The Porkchop Express compares some Greenmarket eggs. I've had both kinds he reviews and I can't decide which I like more, they're both so so delicious!
Lucy's Greenmarket Report updates whenever there's a Union Square market (Monday, Wednesday, Friday and Saturday), telling us what's for sale and what looks good.
It's Memorial Day, and thinking about soldiers and war got me also thinking about food, and the culinary privations and sacrifices made during war time.
During the Civil War Southern civilians suffered heavily from Northern blockades and as the war dragged on, food supplies became quite limited. Southern food substitutions became common when staples were no longer available. For meat people ate "[d]omestic animals, crows, frogs, locusts, snails, snakes and worms." When coffee ran out, it was "brewed" from "[o]kra seeds that were browned, dried sweet potatoes or carrots, roasted acorns, wheat berries."
Hardtack was a biscuit made of flour with other simple ingredients, and issued to Union soldiers throughout the war. Hardtack crackers made up a large portion of a soldier's daily ration. It was square or sometimes rectangular in shape with small holes baked into it, similar to a large soda cracker. Large factories in the north baked hundreds of hardtack crackers every day, packed them in wooden crates and shipped them out by wagon or rail. If the hardtack was received soon after leaving the factory, they were quite tasty and satisfying. Usually, the hardtack did not get to the soldiers until months after it had been made. By that time, they were very hard, so hard that soldiers called them "tooth dullers" and "sheet iron crackers". Sometimes they were infested with small bugs the soldiers called weevils, so they referred to the hardtack as "worm castles" because of the many holes bored through the crackers by these pests.
Though you can find the recipe for hardtack online, it certainly isn't very tempting to make. As technology advanced so too did war rations. During World War I, the food in trenches improved slightly, as you can see in this listing of soldiers food in the trenches. But it also states "[g]etting decent hot food from the field kitchens to the front line trenches could be impossible when a battle was either imminent or in full flow." And tin canned food became more common as well, though there were shortages and soldiers were given appetite suppressants such as cigarettes and amphetamines.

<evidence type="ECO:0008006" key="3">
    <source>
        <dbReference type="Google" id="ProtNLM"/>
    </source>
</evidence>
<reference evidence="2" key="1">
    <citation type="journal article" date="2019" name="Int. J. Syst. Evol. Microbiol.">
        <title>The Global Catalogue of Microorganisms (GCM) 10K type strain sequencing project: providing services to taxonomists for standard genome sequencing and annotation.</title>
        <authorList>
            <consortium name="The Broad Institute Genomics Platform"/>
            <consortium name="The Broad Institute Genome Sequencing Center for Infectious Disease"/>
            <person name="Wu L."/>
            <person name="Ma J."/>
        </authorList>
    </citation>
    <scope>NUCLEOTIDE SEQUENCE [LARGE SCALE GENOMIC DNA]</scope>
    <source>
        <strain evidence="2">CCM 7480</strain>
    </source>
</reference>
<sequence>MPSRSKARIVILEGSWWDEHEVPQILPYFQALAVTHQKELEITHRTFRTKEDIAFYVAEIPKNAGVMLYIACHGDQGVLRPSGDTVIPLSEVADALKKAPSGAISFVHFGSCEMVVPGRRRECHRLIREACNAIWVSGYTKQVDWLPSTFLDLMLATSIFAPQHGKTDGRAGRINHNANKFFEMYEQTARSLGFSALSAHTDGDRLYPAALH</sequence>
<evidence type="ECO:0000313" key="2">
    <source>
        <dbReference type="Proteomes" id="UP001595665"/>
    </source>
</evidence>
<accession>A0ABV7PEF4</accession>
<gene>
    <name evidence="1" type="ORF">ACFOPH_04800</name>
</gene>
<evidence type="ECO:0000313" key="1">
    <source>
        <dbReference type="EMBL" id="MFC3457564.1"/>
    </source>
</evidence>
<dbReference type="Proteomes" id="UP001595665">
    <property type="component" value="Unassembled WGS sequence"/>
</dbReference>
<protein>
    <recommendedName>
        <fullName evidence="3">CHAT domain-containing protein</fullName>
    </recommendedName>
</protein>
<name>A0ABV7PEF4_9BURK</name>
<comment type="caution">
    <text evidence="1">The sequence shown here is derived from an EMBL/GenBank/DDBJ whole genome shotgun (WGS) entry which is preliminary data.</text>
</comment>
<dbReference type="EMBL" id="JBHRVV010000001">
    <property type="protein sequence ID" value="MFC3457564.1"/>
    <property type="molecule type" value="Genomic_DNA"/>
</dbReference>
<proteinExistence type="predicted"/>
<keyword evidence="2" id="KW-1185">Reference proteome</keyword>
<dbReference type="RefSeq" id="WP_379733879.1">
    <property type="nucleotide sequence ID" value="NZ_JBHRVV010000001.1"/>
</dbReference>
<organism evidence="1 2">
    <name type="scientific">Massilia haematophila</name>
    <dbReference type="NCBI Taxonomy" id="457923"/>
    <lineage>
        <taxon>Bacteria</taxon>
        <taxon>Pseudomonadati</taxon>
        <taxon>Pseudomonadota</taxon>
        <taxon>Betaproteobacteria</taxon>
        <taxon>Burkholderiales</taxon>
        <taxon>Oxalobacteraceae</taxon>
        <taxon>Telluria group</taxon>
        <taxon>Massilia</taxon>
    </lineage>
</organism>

World War II saw the introduction of the C-ration. The C-ration consisted of an entree in a can and an accompanying pack of cheese, canned dessert, crackers, and things like "Soluble cream product." Also in use was the K-ration, which provided more food variety than the C-ration but less calories per serving. On the civilian side people had victory gardens to provide their families with vegetables (enabling canned veggies to go to the troops) and ration books limiting civilian quantities of such staples as beef, sugar, butter, and bacon.
K-rations were served in Korea, and C-rations were served until the introduction of the Meal, Ready to Eat (MRE) in the early eighties. Today's soldiers "enjoy" MREs in such flavors as "Sloppy Joe filling," "Cheese & vegetable omelet" and "Grilled Beefsteak with mushroom gravy." Earlier versions of MREs offered "Chicken loaf" and "Beef ground with spiced sauce."
War food has come a long way. MREs are a major improvement over hardtack. And on the civilian side, the Iraq war has not effected our food supply or caused any rationing or culinary sacrifice. So as we fire up our grills on Memorial Day, as we enjoy a nice steak and fresh vegetables, let us remember the men and women who have died in military service for our country. Let us be thankful for the bounty of food we have and our freedom to enjoy it.
In a foreshadowing of what's to come in school districts all over the US, Santa Clara, CA attempts to change school food and it's a battle. "All agree that schools need to clean up their nutritional act, but there is bitter dissent over how it should be done and how far it should go." Healthy does not mean the same thing to all people.
Anthony Bourdain was on All Things Considered talking about his new book. You can listen and there’s also an excerpt on the page. I want to read it, but when? My reading list grows by the day and I can’t keep up.
What it's like to taste the 1945 Lafite-Rothschild. Since I'll probably never taste this wine (certainly not the 1945, to date not even Lafite-Rothschild) this was an interesting quick read.
Making an omelette, the Pepin way. Metafilter readers seeks assitance to master a perfect omelette and many chime in with tips.
Epi-log writes that she's a fan of Newman's Own and now moreso because of "Newman's involvement in the Eat Smart, Grow Strong program." It's a program to get kids eating healthy food. I too have been a Newman's Own fan for ages, but lately less so because I've been looking at the labels and a lot of the products use high fructose corn syrup. I hope the new program, if it calls for Newman's Own products, doesn't rely too heavily on HFCS products.